About 18 months after the 1993 Jack-in-the-Box E. coli O157:H7 outbreak, I, the erstwhile graduate student, gave a talk to a bunch of food safety types from government and industry. I showed a clip from ABC’s 20/20 television program about a family fighting for regulatory change, and many in the audience laughed at the family when their kitchen was shown. Audience members commented that the consumers were sloppy in their cooking and of course they got sick, and if only they would cook hamburger properly E. coli O157:H7 wouldn’t happen.
I thought the response of the audience was sort of appalling.
In mid-1994, Michael Taylor was appointed chief of USDA’s Food Safety and Inspection Service. On Sept. 29, 1994, USDA said it would now regard E. coli O157:H7 in raw ground beef as an “adulterant,” a substance that should not be present in the product. By mid-October, 1994, Taylor announced plans to launch a nationwide sampling of ground beef to assess how much E. coli O157:H7 was in the marketplace. The 5,000 samples would be taken during the year from supermarkets and meat processing plants “to set an example and stimulate companies to put in preventive measures.” Positive samples would prompt product recalls of the entire affected lot, effectively removing it from any possibility of sale.
That’s the long-winded version for what a USDA official said in a 1994 television interview: we’ll stop blaming consumers when they get sick from the food and water they consume.
But the just-cook-it crowd persisted. And still does today.
A couple of weeks ago, while announcing a ground beef recall in Colorado, the U.S. Department of Agriculture’s Food Safety Inspection Service stated in a release,
FSIS would like to remind consumers of the importance of following food safety guidelines when handling and preparing raw meat. Ground beef should be cooked to a safe minimum internal temperature of 160° Fahrenheit.
I would like to remind FSIS that it ain’t so easy to handle contaminated ground beef and not spread it around a home or food service kitchen.
Jim Marsden, a former vp at the American Meat Institute and now a professor at Kansas State University, wrote in his meatingplace.com blog last week, the top-10 reasons “just cook it” does not, and will not, work.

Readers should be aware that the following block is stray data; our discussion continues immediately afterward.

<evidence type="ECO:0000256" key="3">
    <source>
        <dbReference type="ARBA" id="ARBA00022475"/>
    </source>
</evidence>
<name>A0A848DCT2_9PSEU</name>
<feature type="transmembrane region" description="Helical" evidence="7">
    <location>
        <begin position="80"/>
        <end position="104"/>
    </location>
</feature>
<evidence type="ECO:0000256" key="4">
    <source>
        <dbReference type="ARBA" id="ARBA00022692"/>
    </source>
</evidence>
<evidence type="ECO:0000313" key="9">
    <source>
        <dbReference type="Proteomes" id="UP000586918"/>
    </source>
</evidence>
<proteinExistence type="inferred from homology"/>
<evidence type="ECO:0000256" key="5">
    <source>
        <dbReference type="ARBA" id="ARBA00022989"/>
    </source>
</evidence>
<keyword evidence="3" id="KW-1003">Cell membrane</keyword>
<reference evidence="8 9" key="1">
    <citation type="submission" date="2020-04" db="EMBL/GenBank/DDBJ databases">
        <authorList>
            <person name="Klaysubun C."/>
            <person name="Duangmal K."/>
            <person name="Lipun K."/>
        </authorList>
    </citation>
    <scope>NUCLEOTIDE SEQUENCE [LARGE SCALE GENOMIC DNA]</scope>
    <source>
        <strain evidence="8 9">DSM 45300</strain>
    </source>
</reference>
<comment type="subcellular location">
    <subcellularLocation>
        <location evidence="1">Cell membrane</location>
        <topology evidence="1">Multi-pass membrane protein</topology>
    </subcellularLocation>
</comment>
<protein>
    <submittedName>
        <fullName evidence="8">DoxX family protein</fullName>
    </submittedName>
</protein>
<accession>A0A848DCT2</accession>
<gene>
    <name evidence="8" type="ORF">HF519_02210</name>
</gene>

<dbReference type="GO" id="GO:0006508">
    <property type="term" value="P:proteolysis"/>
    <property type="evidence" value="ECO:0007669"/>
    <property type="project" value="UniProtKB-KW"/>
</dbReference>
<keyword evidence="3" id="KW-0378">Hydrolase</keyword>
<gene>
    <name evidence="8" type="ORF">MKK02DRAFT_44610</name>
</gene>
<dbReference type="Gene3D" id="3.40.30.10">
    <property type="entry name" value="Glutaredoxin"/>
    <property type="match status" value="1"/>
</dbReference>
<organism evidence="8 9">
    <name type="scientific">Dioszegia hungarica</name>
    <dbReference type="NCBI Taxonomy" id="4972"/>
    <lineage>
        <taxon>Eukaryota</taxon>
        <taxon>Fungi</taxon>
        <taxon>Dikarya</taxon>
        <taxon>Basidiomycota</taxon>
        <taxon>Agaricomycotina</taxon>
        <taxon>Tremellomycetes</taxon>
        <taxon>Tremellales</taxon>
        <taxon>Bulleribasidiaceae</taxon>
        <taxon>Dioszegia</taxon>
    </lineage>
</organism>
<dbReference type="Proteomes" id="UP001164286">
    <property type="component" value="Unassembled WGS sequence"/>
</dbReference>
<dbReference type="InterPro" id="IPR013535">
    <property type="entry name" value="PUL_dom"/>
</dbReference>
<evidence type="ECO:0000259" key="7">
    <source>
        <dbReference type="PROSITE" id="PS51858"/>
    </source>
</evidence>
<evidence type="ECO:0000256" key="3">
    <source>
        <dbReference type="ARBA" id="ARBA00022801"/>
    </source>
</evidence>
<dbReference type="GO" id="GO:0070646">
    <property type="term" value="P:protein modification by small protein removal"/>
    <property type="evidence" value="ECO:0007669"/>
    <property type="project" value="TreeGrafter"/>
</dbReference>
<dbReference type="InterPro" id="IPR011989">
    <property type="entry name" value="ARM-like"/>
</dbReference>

1. E. coli O157:H7 is a unique pathogen. The levels of this organism necessary to cause infection are very low.
2. The severity of the disease E. coli O157:H7 can cause, especially in children is devastating.
3. In many cases, parents order hamburgers for their children and rely on restaurants to cook them properly. In restaurants, parents really have no control over whether the hamburgers they order are sufficiently cooked to eliminate possible contamination from E. coli O157:H7.
4. If consumers unknowingly bring this pathogen into their kitchens, it is almost impossible to avoid cross contamination. Even the smallest amount of contamination on a food that is not cooked can cause illness. Many of the reported cases of E. coli O157:H7 have involved ground beef that was clearly cooked at times and temperatures sufficient to inactivate E. coli O157:H7. Some other vector, i.e. cross contamination was probably involved.
5. Even if consumers attempt to use thermometers to measure cooking temperature, it is difficult to properly measure the internal temperature of hamburger patties. They would have to use an accurate thermometer and place the probe exactly into the center of the patty. In addition, the inactivation of E. coli O157:H7 is dependent on cooking time and temperature. For example, if they cook to 155 degrees F, they should hold that temperature for 16 seconds. It is not realistic to expect that consumers, many of which are children will scientifically measure the internal temperature of hamburgers.
6. The way ground beef is packaged, it is virtually impossible to remove it from packages or chubs and make patties without spreading contamination if it is present.
7. Sometimes ground beef appears to be cooked when it really isn’t. There is a phenomenon called “premature browning” that can make ground beef appear to be fully cooked when in fact it is undercooked.
8. E. coli O157:H7 may be present in beef products other than ground beef. For example, in non-intact beef products, including tenderized steaks that are not always cooked to temperatures required for inactivation.
9. There have been many cases and outbreaks of E. coli O157:H7 associated with foods that are not cooked (i.e. fresh cut produce).
10. As Senator Patrick Leahy said after the 1993 Jack-in-the-Box outbreak – “The death penalty is too strong a punishment for undercooking a hamburger”. He was right –consumers will make mistakes. There needs to be a margin of safety so that undercooking does not result in disease or death.